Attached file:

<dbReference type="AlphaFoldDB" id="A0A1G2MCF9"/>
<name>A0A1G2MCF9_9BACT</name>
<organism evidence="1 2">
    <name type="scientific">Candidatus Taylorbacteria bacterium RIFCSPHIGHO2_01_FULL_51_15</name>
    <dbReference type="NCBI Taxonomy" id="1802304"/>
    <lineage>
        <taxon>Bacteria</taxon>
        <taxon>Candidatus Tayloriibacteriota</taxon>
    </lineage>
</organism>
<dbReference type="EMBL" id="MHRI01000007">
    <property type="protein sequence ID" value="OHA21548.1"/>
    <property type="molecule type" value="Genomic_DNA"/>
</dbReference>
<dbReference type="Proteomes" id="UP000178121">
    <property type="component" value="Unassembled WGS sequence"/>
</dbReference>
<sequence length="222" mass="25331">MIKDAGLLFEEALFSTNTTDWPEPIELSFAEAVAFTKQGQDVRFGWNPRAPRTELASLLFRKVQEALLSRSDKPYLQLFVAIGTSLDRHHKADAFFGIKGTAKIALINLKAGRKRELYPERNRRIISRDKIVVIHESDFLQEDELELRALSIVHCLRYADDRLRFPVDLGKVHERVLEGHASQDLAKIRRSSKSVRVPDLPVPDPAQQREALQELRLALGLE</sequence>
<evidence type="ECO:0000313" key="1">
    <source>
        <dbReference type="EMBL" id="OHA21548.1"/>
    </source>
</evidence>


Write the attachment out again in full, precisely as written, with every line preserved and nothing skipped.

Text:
<dbReference type="AlphaFoldDB" id="A0A1G2MCF9"/>
<name>A0A1G2MCF9_9BACT</name>
<organism evidence="1 2">
    <name type="scientific">Candidatus Taylorbacteria bacterium RIFCSPHIGHO2_01_FULL_51_15</name>
    <dbReference type="NCBI Taxonomy" id="1802304"/>
    <lineage>
        <taxon>Bacteria</taxon>
        <taxon>Candidatus Tayloriibacteriota</taxon>
    </lineage>
</organism>
<dbReference type="EMBL" id="MHRI01000007">
    <property type="protein sequence ID" value="OHA21548.1"/>
    <property type="molecule type" value="Genomic_DNA"/>
</dbReference>
<dbReference type="Proteomes" id="UP000178121">
    <property type="component" value="Unassembled WGS sequence"/>
</dbReference>
<sequence length="222" mass="25331">MIKDAGLLFEEALFSTNTTDWPEPIELSFAEAVAFTKQGQDVRFGWNPRAPRTELASLLFRKVQEALLSRSDKPYLQLFVAIGTSLDRHHKADAFFGIKGTAKIALINLKAGRKRELYPERNRRIISRDKIVVIHESDFLQEDELELRALSIVHCLRYADDRLRFPVDLGKVHERVLEGHASQDLAKIRRSSKSVRVPDLPVPDPAQQREALQELRLALGLE</sequence>
<evidence type="ECO:0000313" key="1">
    <source>
        <dbReference type="EMBL" id="OHA21548.1"/>
    </source>
</evidence>